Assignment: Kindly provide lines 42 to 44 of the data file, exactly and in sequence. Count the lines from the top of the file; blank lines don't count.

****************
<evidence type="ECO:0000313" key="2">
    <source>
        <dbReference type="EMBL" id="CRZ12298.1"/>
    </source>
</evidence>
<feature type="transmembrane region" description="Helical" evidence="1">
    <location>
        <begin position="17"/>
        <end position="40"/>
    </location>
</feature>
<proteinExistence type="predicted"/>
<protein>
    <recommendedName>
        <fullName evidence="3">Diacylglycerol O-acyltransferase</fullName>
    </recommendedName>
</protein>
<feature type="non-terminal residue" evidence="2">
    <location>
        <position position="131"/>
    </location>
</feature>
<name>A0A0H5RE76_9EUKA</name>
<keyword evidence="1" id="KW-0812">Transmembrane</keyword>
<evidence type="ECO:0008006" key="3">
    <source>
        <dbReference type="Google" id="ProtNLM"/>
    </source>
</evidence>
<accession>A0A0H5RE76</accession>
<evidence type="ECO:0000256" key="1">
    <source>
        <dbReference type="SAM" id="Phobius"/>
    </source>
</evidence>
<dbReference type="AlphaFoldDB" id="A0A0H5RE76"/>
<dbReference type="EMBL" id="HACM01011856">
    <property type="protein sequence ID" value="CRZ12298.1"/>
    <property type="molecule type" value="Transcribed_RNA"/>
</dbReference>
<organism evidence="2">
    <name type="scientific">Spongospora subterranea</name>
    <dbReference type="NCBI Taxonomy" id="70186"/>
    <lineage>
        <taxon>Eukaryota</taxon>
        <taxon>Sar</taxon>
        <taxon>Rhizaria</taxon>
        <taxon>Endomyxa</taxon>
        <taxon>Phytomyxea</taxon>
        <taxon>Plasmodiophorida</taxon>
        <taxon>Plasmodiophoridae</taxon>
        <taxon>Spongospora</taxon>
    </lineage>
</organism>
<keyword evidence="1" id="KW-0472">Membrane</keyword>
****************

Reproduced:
    <name type="scientific">Spongospora subterranea</name>
    <dbReference type="NCBI Taxonomy" id="70186"/>
    <lineage>